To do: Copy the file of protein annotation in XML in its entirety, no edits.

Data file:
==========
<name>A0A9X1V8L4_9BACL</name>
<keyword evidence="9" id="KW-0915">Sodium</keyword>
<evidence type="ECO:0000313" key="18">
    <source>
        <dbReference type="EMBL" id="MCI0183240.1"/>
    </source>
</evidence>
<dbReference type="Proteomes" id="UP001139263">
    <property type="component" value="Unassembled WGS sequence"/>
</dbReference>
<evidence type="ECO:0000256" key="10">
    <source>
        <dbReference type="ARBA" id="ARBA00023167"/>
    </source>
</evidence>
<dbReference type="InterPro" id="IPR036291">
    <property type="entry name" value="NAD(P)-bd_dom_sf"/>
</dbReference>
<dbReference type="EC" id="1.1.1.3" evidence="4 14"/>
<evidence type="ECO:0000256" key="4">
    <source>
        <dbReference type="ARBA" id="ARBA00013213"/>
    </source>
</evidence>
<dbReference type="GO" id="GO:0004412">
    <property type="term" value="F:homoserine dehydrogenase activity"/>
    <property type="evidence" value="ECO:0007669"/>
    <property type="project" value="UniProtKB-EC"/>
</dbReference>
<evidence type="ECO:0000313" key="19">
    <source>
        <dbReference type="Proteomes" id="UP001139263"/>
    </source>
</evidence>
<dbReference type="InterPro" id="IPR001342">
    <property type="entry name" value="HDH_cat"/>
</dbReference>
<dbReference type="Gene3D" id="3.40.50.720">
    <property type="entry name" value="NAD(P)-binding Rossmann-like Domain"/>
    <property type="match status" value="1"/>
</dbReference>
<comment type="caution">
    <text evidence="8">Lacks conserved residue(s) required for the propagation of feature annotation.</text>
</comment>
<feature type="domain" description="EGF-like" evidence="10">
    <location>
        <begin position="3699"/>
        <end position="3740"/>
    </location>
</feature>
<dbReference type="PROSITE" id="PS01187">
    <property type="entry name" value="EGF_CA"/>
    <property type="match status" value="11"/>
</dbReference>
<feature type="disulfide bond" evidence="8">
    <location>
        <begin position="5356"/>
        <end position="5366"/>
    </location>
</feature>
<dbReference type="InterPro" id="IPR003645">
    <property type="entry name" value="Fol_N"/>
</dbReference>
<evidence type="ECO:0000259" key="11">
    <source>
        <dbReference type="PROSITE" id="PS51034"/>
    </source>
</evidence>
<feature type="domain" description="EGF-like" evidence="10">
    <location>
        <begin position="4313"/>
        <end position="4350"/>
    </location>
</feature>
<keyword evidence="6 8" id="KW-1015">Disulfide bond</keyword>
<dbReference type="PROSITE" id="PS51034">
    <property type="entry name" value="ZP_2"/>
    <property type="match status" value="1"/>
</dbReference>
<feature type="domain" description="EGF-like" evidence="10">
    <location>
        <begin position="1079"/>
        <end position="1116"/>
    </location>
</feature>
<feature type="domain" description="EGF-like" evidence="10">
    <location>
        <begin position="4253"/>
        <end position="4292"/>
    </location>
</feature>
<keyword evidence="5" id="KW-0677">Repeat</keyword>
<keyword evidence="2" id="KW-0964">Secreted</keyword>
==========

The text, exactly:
<name>A0A9X1V8L4_9BACL</name>
<keyword evidence="9" id="KW-0915">Sodium</keyword>
<evidence type="ECO:0000313" key="18">
    <source>
        <dbReference type="EMBL" id="MCI0183240.1"/>
    </source>
</evidence>
<dbReference type="Proteomes" id="UP001139263">
    <property type="component" value="Unassembled WGS sequence"/>
</dbReference>
<evidence type="ECO:0000256" key="10">
    <source>
        <dbReference type="ARBA" id="ARBA00023167"/>
    </source>
</evidence>
<dbReference type="InterPro" id="IPR036291">
    <property type="entry name" value="NAD(P)-bd_dom_sf"/>
</dbReference>
<dbReference type="EC" id="1.1.1.3" evidence="4 14"/>
<evidence type="ECO:0000256" key="4">
    <source>
        <dbReference type="ARBA" id="ARBA00013213"/>
    </source>
</evidence>
<dbReference type="GO" id="GO:0004412">
    <property type="term" value="F:homoserine dehydrogenase activity"/>
    <property type="evidence" value="ECO:0007669"/>
    <property type="project" value="UniProtKB-EC"/>
</dbReference>
<evidence type="ECO:0000313" key="19">
    <source>
        <dbReference type="Proteomes" id="UP001139263"/>
    </source>
</evidence>
<dbReference type="InterPro" id="IPR001342">
    <property type="entry name" value="HDH_cat"/>
</dbReference>
<dbReference type="Gene3D" id="3.40.50.720">
    <property type="entry name" value="NAD(P)-binding Rossmann-like Domain"/>
    <property type="match status" value="1"/>
</dbReference>
<comment type="caution">
    <text evidence="8">Lacks conserved residue(s) required for the propagation of feature annotation.</text>
</comment>
<feature type="domain" description="EGF-like" evidence="10">
    <location>
        <begin position="3699"/>
        <end position="3740"/>
    </location>
</feature>
<dbReference type="PROSITE" id="PS01187">
    <property type="entry name" value="EGF_CA"/>
    <property type="match status" value="11"/>
</dbReference>
<feature type="disulfide bond" evidence="8">
    <location>
        <begin position="5356"/>
        <end position="5366"/>
    </location>
</feature>
<dbReference type="InterPro" id="IPR003645">
    <property type="entry name" value="Fol_N"/>
</dbReference>
<evidence type="ECO:0000259" key="11">
    <source>
        <dbReference type="PROSITE" id="PS51034"/>
    </source>
</evidence>
<feature type="domain" description="EGF-like" evidence="10">
    <location>
        <begin position="4313"/>
        <end position="4350"/>
    </location>
</feature>
<keyword evidence="6 8" id="KW-1015">Disulfide bond</keyword>
<dbReference type="PROSITE" id="PS51034">
    <property type="entry name" value="ZP_2"/>
    <property type="match status" value="1"/>
</dbReference>
<feature type="domain" description="EGF-like" evidence="10">
    <location>
        <begin position="1079"/>
        <end position="1116"/>
    </location>
</feature>
<feature type="domain" description="EGF-like" evidence="10">
    <location>
        <begin position="4253"/>
        <end position="4292"/>
    </location>
</feature>
<keyword evidence="5" id="KW-0677">Repeat</keyword>
<keyword evidence="2" id="KW-0964">Secreted</keyword>